It will have been a year and half since returning from Africa, but I can still remember so many events, stories, people and places so vividly that this is what I hope to gain from India. I want to be able to remember India, what I saw, smelt, felt, heard, and tasted...but above all I want to remember India as if I'm still living there. I hope to be able to learn that when I come back I won't ever forget what I saw, I want to learn that India is a part of me.

Wednesday, April 13, 2011

Knight Talk: Kimmy Thevenet '11 about The Clothesline Project

April is sexual violence awareness month and on April 6th, Saint Michael's participated in an event called "The Clothesline Project". Kimmy, an SMC senior and intern with Women Helping Battered Women, talks more about the event...

How did you become involved with the Clothesline Project?
My internship through the Psychology Practicum class this year with Dave Landers is at Women Helping Battered Women. My supervisor and I both got involved in Sexual Violence Awareness Month Committee in which we, along with Women’s Rape Crisis Center and other volunteers, have been planning events to take place in April that will bring awareness to the fact that sexual and domestic violence does exist. One of those projects was the Clothesline Project.

What was the purpose of The Clothesline Project and the Red Flag Display?
The Clothesline Project was a collection of t-shirts that Women Helping Battered Women service users, Women’s Rape Crisis Center service users, and others who have experienced any kind of sexual or domestic violence had made. Each t-shirt told a different story and each color t-shirt represented a different topic. The white t-shirts were for all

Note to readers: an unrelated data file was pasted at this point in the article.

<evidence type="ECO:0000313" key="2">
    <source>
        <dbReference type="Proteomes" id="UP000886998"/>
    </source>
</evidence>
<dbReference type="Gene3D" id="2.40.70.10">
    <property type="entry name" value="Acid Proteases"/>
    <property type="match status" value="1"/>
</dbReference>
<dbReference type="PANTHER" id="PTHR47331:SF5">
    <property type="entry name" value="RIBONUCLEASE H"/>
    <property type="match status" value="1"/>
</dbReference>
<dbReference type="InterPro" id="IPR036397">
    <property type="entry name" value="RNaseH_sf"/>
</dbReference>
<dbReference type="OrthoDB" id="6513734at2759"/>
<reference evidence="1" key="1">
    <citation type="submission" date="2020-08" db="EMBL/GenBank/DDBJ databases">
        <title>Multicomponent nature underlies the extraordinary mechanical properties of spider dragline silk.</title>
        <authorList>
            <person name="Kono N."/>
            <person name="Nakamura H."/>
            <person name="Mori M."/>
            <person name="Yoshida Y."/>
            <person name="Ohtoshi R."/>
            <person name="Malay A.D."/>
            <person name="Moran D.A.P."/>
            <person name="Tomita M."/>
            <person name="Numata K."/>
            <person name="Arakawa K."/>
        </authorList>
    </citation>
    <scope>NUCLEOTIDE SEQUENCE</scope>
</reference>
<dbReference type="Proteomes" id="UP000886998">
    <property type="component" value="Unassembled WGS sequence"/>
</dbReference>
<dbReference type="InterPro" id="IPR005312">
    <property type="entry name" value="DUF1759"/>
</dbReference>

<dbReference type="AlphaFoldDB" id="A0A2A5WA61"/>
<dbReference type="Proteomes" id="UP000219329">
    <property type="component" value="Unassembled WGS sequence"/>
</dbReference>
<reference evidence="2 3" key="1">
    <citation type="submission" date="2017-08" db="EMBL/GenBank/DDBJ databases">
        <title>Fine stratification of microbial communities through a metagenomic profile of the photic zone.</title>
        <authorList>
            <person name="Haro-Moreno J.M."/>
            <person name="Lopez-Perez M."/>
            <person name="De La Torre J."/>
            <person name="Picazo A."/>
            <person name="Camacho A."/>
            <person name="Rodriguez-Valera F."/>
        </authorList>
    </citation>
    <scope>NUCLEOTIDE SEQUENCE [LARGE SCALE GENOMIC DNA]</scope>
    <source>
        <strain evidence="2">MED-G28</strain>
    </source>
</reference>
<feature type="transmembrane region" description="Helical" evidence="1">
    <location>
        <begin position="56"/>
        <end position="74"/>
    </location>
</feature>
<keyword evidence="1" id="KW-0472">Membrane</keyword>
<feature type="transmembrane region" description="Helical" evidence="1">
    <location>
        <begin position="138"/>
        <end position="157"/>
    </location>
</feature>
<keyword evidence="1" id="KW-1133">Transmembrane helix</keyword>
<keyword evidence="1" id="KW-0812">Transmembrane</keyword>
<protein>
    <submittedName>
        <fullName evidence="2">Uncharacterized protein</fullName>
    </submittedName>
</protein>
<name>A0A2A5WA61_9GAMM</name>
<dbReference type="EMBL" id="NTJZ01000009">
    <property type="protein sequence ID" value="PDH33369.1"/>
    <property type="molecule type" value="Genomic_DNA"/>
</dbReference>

who had experienced or knows someone who has experienced sexual violence, red t-shirts were for all who had experienced or knows someone who has experienced child sexual abuse, grey t-shirts were for those who have experienced or know someone who has experienced domestic violence, and green t-shirts were for hate crimes against lesbians. Making a t-shirt was a vehicle for women affected by violence to express their emotions.

The purpose of the project was to “air the dirty laundry” and show that sexual and domestic violence really does exist and is more prevalent than one may think. It happens everywhere throughout the nation, and even throughout the world, and the goal of the clothesline project was to show that. Another goal of the project was to portray the pain that the women have gone through, and also the strength they have for speaking up about it and asking for help. Overall, the main goal of the project was to spread the word about the existence of sexual and domestic abuse, and break the silence of the survivors with such traumatic experiences,